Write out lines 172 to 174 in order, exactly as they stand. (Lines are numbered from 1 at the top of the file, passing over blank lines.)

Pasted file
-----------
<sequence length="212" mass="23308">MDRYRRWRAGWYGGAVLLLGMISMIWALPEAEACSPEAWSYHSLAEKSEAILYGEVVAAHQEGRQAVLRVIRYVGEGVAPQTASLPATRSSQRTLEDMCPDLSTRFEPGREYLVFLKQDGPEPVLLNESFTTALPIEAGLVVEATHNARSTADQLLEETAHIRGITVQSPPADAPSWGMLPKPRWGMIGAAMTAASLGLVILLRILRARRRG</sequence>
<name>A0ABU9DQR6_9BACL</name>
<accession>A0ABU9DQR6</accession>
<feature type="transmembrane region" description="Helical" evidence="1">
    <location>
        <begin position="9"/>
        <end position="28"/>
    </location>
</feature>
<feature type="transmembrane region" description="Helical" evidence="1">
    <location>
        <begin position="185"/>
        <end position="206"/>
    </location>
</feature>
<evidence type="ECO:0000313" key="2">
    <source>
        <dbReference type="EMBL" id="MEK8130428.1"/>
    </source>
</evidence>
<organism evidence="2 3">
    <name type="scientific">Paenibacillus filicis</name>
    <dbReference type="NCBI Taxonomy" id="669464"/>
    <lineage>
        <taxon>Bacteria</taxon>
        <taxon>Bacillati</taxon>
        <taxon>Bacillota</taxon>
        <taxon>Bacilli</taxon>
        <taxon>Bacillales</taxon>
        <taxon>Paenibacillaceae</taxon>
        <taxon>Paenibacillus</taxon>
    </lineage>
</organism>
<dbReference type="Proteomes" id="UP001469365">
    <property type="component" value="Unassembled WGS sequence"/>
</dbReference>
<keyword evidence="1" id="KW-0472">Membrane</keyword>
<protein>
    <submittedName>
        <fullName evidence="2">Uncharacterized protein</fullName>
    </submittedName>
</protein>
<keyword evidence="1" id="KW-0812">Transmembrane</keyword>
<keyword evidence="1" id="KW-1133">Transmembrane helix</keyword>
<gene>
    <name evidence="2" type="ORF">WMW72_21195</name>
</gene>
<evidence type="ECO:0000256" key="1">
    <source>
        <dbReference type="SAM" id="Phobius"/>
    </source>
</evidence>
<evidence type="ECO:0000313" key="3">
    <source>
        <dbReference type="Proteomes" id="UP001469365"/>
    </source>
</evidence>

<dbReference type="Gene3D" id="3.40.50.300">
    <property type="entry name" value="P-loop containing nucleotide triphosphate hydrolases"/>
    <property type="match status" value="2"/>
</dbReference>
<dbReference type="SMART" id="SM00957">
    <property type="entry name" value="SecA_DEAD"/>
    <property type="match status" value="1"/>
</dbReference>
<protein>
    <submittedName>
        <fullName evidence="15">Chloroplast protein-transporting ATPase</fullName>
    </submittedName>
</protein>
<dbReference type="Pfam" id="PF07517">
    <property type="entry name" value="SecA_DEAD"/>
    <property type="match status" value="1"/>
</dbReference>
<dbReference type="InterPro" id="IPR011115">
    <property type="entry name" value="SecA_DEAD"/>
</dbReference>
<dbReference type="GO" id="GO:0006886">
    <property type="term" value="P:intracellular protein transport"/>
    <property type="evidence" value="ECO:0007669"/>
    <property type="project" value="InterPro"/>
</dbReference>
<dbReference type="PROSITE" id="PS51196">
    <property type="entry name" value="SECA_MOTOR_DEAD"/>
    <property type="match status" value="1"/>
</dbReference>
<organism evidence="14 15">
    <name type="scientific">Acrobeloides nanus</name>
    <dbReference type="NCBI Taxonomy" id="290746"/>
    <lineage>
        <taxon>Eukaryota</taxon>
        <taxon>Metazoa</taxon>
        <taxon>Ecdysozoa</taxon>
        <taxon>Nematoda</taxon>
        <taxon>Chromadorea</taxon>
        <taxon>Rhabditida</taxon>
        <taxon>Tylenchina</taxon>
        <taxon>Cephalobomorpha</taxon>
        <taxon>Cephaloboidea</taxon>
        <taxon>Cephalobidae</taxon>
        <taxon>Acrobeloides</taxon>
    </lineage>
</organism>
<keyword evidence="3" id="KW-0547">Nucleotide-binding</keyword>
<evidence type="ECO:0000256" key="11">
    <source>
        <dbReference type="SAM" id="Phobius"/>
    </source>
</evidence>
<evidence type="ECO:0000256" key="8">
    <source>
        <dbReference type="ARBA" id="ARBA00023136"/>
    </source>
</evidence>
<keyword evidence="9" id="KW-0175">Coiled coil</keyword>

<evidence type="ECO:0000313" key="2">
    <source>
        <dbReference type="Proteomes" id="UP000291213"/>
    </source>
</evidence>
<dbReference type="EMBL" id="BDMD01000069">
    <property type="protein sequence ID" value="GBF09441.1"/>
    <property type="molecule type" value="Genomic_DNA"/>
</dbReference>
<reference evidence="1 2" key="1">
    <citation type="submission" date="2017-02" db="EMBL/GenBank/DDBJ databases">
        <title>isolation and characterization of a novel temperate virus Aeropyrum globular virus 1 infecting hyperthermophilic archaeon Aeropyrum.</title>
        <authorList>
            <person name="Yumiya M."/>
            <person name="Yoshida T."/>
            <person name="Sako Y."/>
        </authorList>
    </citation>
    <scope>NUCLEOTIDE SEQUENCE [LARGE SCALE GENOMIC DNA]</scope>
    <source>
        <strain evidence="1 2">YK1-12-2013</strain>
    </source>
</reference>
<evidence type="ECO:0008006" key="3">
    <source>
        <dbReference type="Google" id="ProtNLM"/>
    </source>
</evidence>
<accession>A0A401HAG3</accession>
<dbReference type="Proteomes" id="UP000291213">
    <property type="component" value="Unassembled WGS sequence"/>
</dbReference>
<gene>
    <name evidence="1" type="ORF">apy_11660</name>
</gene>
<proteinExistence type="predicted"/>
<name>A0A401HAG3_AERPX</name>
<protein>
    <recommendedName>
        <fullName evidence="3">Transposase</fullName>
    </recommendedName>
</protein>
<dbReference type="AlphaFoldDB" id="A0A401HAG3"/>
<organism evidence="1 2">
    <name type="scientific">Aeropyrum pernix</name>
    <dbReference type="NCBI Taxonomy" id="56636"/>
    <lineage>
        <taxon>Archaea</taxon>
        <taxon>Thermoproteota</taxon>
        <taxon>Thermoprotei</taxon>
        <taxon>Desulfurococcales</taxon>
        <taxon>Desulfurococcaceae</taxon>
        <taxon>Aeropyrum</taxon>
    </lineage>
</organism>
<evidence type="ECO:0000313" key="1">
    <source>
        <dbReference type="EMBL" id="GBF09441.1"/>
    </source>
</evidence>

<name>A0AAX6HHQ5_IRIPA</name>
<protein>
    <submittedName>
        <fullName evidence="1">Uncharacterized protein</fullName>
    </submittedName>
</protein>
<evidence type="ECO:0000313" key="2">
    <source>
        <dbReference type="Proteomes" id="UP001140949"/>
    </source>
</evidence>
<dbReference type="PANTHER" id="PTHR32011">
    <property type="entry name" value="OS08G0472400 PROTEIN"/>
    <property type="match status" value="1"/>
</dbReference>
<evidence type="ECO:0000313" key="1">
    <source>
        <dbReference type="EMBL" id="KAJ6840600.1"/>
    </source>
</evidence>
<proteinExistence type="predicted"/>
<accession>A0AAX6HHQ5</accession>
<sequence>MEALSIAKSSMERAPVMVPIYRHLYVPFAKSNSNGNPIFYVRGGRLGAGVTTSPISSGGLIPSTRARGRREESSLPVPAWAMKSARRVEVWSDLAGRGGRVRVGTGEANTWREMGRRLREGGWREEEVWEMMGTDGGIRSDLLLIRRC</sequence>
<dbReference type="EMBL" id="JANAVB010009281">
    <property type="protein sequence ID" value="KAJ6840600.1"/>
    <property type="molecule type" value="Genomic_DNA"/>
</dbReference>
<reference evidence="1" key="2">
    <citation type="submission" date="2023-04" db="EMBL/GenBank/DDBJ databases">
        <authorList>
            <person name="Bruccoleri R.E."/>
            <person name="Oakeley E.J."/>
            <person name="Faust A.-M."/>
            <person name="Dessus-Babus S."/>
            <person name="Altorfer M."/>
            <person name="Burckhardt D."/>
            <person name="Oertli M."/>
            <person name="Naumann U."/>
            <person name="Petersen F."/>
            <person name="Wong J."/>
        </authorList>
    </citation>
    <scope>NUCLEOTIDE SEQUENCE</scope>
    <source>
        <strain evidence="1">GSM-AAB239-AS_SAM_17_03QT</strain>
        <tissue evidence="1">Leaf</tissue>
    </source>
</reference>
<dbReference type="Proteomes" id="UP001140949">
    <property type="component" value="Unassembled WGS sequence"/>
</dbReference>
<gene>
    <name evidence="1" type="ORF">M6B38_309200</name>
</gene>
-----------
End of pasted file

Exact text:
    <source>
        <dbReference type="EMBL" id="GBF09441.1"/>
    </source>